Collaboration in the eResearch project and probably the shortest project proposal
ETH’s funding programmes are there to bring visionary ideas to life. Whether it is for aspiring scientists, experienced researchers or interdisciplinary teams: ETH offers financial resources to make research dreams come true and opens doors to state-of-the-art laboratories, cutting-edge equipment and international collaborations.
Office of Research
The Office of Research unit at ETH Zurich is responsible for a wide range of topics in the field of research. It supports ETH-internal, national and international research funding, awards science prizes and organises the financing of technological infrastructures. They are also responsible for the areas of research ethics and animal welfare as well as departmental evaluations.
Under the leadership of the Vice President for Research, the Office of Research is organised into four staff groups:
- Research initiatives & infrastructures
- Research ethics & animal welfare
- Grants Office
- EU GrantsAccess
Competitive research funding
Competitive research funding at ETH enables researchers to test and develop new ideas and attract young talent. This funding creates a dynamic environment in which innovative research and breakthroughs in various disciplines are possible. Using this approach, ETH attracts talented researchers from all over the world who want to develop their potential and contribute to excellence.
The ITS Applications portfolio (ITS APPS) comprises a wide range of services designed to meet ETH Zurich’s IT requirements. This includes the conception, implementation and further development of various systems. It also provide extensive support for software-related projects for the Executive Board, departments and central bodies. Its expertise ranges from SW system architecture and system integration to application and interface development. It can also plan and implement complete IT projects.
Processing research proposals is a complex procedure that requires both internal and external reviewers. However, this process is often cumbersome due to existing IT infrastructures, which are encumbered by many media discontinuities. In addition, the application volume is constantly increasing, while the processes of the individual funding programmes are not standardised.
Collaboration ITS & Office of Research
To meet these challenges, ETH Zurich has launched the digitalisation project eResearch. This is where IT Services, which supports the technical implementation, come into play.
The aim this project is to foster the digitalisation and standardisation of processes and to create interfaces to existing infrastructures, such as the personal database and SAP. With eResearch, the plan was to create a future-proof platform that meets the growing demands for research funding. By digitalising and standardising the processes, the aim was to provide researchers and the administration with a uniform and user-friendly input platform on the one hand and to enable optimised administration of the proposals on the other.
The first stages of the online grants portal eResearch were successfully completed by the Office of Research and IT Services. As part of this initiative, the standard software Symplectic Grants Tracker was introduced. The funding instruments ETH Grants, ETH Fellows, ETH Career Seeds, Branco Weiss Fellowships, Latsis Prize and Latsis Symposium are already online. In the coming months, further funding instruments will be integrated into eResearch.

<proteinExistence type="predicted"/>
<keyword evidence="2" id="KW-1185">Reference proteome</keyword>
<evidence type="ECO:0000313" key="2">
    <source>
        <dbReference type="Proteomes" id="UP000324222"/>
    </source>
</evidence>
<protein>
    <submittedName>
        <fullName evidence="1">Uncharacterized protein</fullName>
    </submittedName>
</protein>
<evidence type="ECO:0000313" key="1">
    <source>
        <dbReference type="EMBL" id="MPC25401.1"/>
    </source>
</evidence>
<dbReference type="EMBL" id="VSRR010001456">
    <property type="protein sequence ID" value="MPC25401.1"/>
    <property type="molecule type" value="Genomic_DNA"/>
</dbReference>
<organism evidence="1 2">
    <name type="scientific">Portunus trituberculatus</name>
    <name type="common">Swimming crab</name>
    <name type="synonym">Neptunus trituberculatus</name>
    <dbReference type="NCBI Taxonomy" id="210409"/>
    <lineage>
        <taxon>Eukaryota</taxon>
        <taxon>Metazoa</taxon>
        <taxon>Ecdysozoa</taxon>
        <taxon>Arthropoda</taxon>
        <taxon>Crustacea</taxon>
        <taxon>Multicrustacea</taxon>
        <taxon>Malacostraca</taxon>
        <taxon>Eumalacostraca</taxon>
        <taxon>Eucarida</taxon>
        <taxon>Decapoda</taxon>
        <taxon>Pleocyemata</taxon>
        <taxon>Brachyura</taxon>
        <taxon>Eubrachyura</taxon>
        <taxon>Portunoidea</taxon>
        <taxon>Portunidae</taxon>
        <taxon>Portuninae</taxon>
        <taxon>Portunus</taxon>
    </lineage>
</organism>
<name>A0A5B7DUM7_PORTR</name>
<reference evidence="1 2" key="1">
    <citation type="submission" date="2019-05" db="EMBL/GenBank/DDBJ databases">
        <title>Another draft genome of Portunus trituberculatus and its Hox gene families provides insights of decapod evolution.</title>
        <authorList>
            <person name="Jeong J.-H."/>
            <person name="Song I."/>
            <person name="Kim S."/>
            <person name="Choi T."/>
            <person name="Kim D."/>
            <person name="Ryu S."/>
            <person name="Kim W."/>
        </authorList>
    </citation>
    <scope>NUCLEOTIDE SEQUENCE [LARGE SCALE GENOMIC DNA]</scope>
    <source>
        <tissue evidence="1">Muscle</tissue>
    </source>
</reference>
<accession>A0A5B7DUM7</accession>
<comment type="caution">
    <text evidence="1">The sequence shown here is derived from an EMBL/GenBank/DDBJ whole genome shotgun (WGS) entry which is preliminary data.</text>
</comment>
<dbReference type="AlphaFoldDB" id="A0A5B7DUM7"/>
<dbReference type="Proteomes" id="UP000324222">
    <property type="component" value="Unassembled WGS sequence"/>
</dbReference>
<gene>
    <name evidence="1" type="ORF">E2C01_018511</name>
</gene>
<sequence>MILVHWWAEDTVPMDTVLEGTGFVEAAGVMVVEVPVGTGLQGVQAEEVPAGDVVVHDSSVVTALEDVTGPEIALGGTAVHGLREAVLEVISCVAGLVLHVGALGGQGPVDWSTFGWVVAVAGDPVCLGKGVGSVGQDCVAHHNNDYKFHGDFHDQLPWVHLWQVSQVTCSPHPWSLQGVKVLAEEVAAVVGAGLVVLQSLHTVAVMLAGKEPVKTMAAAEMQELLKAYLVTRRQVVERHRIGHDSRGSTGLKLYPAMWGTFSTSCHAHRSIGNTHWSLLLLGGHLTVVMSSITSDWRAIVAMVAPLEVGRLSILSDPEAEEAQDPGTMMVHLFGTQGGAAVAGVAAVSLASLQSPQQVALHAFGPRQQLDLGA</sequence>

With the implementation of the Symplectic Grant Tracker software and use of other digital solutions (integration to SAP and Tableau), ETH aims to process research proposals more efficiently and consistently. This digitalisation enables seamless collaboration between internal and external appraisers as well as improved management and monitoring of the entire application process.
Shortest project proposal
The story of what is probably the shortest project proposal in the history of research is now well-known:
Otto Heinrich Warburg (8 October 1883) was a German biochemist, physician and physiologist. In 1931, he was awarded the Nobel Prize in Physiology or Medicine for “the discovery of the nature and function of the ferment of respiration”.
Ten years before Otto Warburg was awarded the Nobel Prize, he merely asked his secretary to write down the following few words:
Warburg signed the proposal and sent it to the Emergency Association of German Science, which granted the money promptly and without further questions.
The irony was that Warburg couldn’t even buy a loaf of bread with the 10,000 marks just a few months later, as the hyperinflation in December 1922 rapidly devalued the money.
The research funders in Warburg’s time obviously still had confidence in their scientists – at least in those who had already proven how well-founded their project ideas were. As one of the outstanding researchers of his time, Warburg was also respected by the funding administrators of the Weimar Republic. Obviously, none of them doubted that Warburg would make good use of the money – even without precise knowledge of the research subject.
Abridged from source https://www.laborjournal.de/blog/?tag=otto-warburg (in German)
Quality assurance versus “trust is good”
As the saying goes nowadays, “trust is good, control is better,” and research proposals are therefore naturally much more detailed. The new software ensures secure and standardised quality assurance of the entry and verification processes. This will better support promising projects and invest financial resources more efficiently. It is also now easier to manage regulatory tasks.
- Werner Schnedl, IT Services, ITS Applications (ITS APPS)
- Dr Martine Vernooij, Office of Research, Grants Office, Division VP Research
Werner Schnedl and Simone Papa, from left, with probably the shortest project application